This weekly news roundup from mainland China, Taiwan and Hong Kong tries to pull together the top news from the cryptocurrency sector, including influential projects, changes in the regulatory landscape and blockchain business integrations.
In this week, After turbulent weeks of regulation, the Bitcoin world has turned to Miami and Latin America. The search for bitcoin on China’s most popular social media app, WeChat, stabilized between 1 and 3 million a day, a big difference from the peak of more than 10 million at the end of May.
Weibo and Baidu
Baidu, the dominant search engine in China, restricted searches on the Binance, Huobi and OKEx exchanges earlier this week. Large internet companies usually operate under the watchful eye of government and party officials, so this move was to be expected. Filtering keywords is not always the most efficient solution as searching for “Binance App Download” would still take users to the link they want. It is worth noting that the government has limited powers in these cases as most of these major exchanges, particularly Binance, are registered in other countries and have limited physical presence in China.
Most effective was the shutdown of cryptocurrency influencer accounts on the Weibo microblogging platform. According to Cointelegraph reports, at least a dozen accounts have been suspended with reports that they violated applicable laws and guidelines. This can have a much more sobering effect on the Chinese crypto community as influencers are often a primary source of information., especially for users who do not access traditional western social media platforms.
A western province closes its doors to miners
June 9th a district government in western Xinjiang issued a “Notice of Immediate Suspension of Virtual Currency Mining Companies.” It announced that digital currency mining companies would have to stop production on June 9 before 2 p.m. and report the suspension to a local reform commission. This resulted in a sharp decline in the power of global hashing., and Ant Pool, backed by China, fell more than 30%. There were a number of regulations against mining companies in the past monthChina is preparing to meet the CO2 emissions targets. Miners continue to struggle to adapt to the new regulations, and many are moving to more lenient countries like neighboring Kazakhstan..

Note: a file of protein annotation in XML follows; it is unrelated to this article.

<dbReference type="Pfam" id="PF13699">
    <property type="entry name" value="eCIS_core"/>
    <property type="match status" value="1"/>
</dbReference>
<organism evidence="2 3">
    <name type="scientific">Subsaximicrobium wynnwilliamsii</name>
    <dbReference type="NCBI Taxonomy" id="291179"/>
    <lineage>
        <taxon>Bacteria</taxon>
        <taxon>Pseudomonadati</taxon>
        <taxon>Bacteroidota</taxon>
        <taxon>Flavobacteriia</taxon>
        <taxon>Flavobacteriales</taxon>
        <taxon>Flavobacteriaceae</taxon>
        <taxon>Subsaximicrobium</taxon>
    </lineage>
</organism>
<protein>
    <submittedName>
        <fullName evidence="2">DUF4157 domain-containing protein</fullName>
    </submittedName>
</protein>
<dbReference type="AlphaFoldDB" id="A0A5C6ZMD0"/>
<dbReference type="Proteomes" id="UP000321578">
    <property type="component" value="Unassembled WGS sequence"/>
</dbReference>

Many applications for licenses related to cryptocurrencies
The Monetary Authority of Singapore announced that it has received more than 300 applications for cryptocurrency payments and exchange licenses.. Singapore is a popular location for Chinese companies as it is home to a thriving FinTech sector, but is both geographically and culturally close to mainland China. One of the companies revealed was Internet giant Alibaba. Alibaba has been scrutinized in China for its lending practices, so it’s not surprising that Alibaba and other Chinese companies are looking to diversify their financial offerings into other regulatory regions..
Accelerate the pace of change
June 7th, China’s Ministry of Industry and Information Technology has issued guidelines to accelerate the application of blockchain technology in the industrial sector. It named 2025 as the year in which blockchain should penetrate areas such as supply chain management and traceability for internationally competitive companies.. This will be of interest to a number of public and private chains that can develop within the confines of the Chinese regulatory framework. Even if there is a strong reaction to cryptocurrencies, The Chinese government has not given up its hopes that blockchain will be an engine of economic growth in the country.
For those who want to better understand China’s ambitions in this area, government-backed company BSN hosted a webinar on China’s activities in new technologies. Chinese tech experts Winston Ma and Paul Schulte raised a variety of topics including blockchain, central bank digital currencies, and even some more controversial geopolitical issues. Cointelegraph man in Shanghai was present as a moderatorto keep an impartial view of things.
June 8th The Hong Kong Monetary Authority has published a “Fintech 2025” strategy to encourage research into a digital central bank currency. The Hong Kong Monetary Authority is partnering with the National Settlement and Clearing Bank Innovation Center to bring a central bank digital currency to the retail level. This area is interesting to watch to see how similar the e-HKD will be to the e-CNY and what this means for the financial future of the region.